Using Saltwater From The Actual Sea, Ok?

  • #1
Perhaps a silly question, perhaps not. I do live close enough to the ocean on the New Hampshire seacoast to get actual ocean water if I decide I'm willing to brave the icy cold Atlantic waters this time of year. I haven't seen anyone else post about doing this while perusing the site - even people who presumably live close enough to the sea to do so. Would this be inviting unwanted critters, parasites, or something of that nature into my tank, or should I go for it for future water changes....maybe it will help things cycle more quickly?
  • #2
Mm. Maybe someone has experience and its great. I would check if it's legal in your area. It would be terrible to get stoped one day as happens with sand and rocks. I wouldn't do it because of risk of contamination like run-off nutrients or waste that could spike one day when you go to pull your water. Then again I'm at the western coast where they get algae blooms and alerts not to enter the water after big storms.
  • #3
Definitely not silly at all! And yes, you can do it, and people with access do do it; but you need to make the decision on whether you trust your ocean or not. In fact, my uncle who lives right on the CalI coast (he’s like a mile or two from the ocean) will go pump sea water on the weekends and haul it back to his place. For his bigger tank, he’ll filter with a micron sock (remove an excess platonic life) and dechlorinator and he’ll use it the next day (depending on the quality of your water, you may want to run it through a UV) For his “natural” tank, he’ll just dechlorinate and dump it right in (but that tank really is “natural”, sea life (mostly inverts that get stuck in tide pools) and fans/corals are straight from the ocean, so they’d be more accustomed to it).

You want to stay away from where there might be Freshwater runoff and go as far offshore as possible if you’re near any plants or where people go swimming (where the water is nice and clear....if the water is a bit nasty/polluted, there is a definite line where the cloudy water becomes beautiful and clear; that’s the stuff you want to collect). If you’re lucky (like my uncle), you can go right off the shore if it isn’t “in use” as much.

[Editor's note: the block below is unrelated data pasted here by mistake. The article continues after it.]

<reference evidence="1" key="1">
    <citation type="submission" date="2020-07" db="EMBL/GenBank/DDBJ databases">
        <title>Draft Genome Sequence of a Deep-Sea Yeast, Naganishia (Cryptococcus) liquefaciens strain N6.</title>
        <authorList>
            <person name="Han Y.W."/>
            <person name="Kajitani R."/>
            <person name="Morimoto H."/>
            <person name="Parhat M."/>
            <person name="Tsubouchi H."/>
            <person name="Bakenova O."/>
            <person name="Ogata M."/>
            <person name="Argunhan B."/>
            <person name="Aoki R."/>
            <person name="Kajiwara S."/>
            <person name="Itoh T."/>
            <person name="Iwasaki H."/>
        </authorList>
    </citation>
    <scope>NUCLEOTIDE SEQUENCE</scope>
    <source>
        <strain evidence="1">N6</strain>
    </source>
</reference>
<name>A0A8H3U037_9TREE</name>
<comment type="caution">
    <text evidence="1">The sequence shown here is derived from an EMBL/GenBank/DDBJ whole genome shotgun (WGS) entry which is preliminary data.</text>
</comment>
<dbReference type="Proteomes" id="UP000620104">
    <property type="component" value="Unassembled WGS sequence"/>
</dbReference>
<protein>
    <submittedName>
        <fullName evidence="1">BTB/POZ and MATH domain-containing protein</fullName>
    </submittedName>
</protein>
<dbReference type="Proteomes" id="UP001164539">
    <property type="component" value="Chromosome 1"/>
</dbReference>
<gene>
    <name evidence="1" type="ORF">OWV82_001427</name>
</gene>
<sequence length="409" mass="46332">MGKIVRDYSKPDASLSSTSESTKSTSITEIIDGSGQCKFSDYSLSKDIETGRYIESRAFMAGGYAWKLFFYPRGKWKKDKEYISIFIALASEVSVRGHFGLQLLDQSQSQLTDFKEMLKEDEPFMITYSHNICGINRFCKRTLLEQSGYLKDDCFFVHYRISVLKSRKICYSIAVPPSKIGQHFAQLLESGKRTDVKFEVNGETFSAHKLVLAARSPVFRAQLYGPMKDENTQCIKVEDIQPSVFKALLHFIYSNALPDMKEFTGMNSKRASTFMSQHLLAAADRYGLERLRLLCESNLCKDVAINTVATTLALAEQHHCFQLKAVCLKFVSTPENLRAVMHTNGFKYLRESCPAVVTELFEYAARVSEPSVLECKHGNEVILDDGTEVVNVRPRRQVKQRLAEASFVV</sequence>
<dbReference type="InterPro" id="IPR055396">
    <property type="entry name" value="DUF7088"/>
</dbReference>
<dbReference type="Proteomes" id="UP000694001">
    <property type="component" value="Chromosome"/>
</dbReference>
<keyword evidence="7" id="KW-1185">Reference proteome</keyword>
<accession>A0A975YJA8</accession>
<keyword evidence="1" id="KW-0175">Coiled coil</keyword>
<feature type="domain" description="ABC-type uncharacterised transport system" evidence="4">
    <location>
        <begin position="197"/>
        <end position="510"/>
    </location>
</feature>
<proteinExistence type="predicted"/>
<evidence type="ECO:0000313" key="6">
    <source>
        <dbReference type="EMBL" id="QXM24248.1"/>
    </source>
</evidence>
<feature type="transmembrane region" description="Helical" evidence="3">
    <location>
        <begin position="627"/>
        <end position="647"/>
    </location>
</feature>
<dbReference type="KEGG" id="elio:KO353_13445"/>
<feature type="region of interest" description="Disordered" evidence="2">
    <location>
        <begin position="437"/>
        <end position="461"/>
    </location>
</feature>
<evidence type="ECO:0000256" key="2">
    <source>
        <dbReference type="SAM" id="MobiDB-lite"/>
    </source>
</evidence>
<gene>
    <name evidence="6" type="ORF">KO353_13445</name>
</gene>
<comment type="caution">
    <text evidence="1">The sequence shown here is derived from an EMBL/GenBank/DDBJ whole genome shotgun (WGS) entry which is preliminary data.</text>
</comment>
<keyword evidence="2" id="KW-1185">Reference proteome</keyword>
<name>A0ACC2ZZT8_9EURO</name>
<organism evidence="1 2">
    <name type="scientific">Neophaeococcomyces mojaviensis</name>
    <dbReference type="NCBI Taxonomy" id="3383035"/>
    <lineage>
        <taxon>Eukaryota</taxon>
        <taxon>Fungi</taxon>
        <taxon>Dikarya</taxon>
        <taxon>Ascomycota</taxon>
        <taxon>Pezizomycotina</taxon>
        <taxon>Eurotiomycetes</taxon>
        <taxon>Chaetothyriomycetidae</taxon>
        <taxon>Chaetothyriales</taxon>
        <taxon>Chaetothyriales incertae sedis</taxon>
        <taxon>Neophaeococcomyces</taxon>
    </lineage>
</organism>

You will get sea life (mostly good, his tanks do look fantastic; good food sources for corals and the fish) and generally parasites shouldn’t be too big of a problem if you aren’t collecting animals (parasites need hosts).
  • #4
I would not chance it. Regular coast water can be full of pollutants and parasites. With the ocean those aren't quite as big of a factor due to the huge amount of space. In a tank the parasites can explode in population and kill everything in your tank. Furthermore you are taking water from an environment that is cold and foreign to virtually all the fish in the aquarium trade.
  • #5
You can and people do with no issues. I wouldn't, however.

The biggest problem you run into with the water around us coasts are the constant ships and pollution. While one bucket of water you get the from the ocean might be fine, the next might have a chemical in it that'll kill of your whole tank.

I think it's worth the price to just mix your own.
  • Thread Starter
  • #6
Thanks for the responses, lots to consider. I just might give it a try once the weather warms a bit, filter it, text levels for a couple weeks and then decide if 1. I think it’s safe and 2. If it’s worth the extra effort!

Of course I’ll be looking into the legality of it as well

It wasn’t about the price it was more about getting a more natural product for my future fish. I find instant ocean plenty handy and affordable where getting actual ocean water would be a pain in the rear. Though if everyone had said, that’s great! Do it! I def would have
  • #7
Hey Melyssa - if it's more of a natural product thing for your fish... I would just skip ocean water all together and stick with making fresh saltwater in your home.

too many risk factors in collecting water from the ocean. my biggest concern would be the amount of pollutants, especially near the shore.
  • #8
If where you collect water is near a public beach, the water and sand maybe polluted from human traffic (beach goers, small particles of trash, vehicles, chemicals, etc.). I personally wouldn't risk it and would continue to make my own saltwater at home
Tyler Fishman
  • #9
Unless you live on the Great Barrier Reef, it somewhere near the indopacific then no. The chemical composition of saltwater in your area is different than what your corals (if any) may need, for fish only systems I guess it would be alright, but you run the risks of pollutants, beaches are subject to heavy run off from land and contain nasty stuff, along with excessive nitrates and phosphates which will cause large quataties of alage to spring up in your tank.

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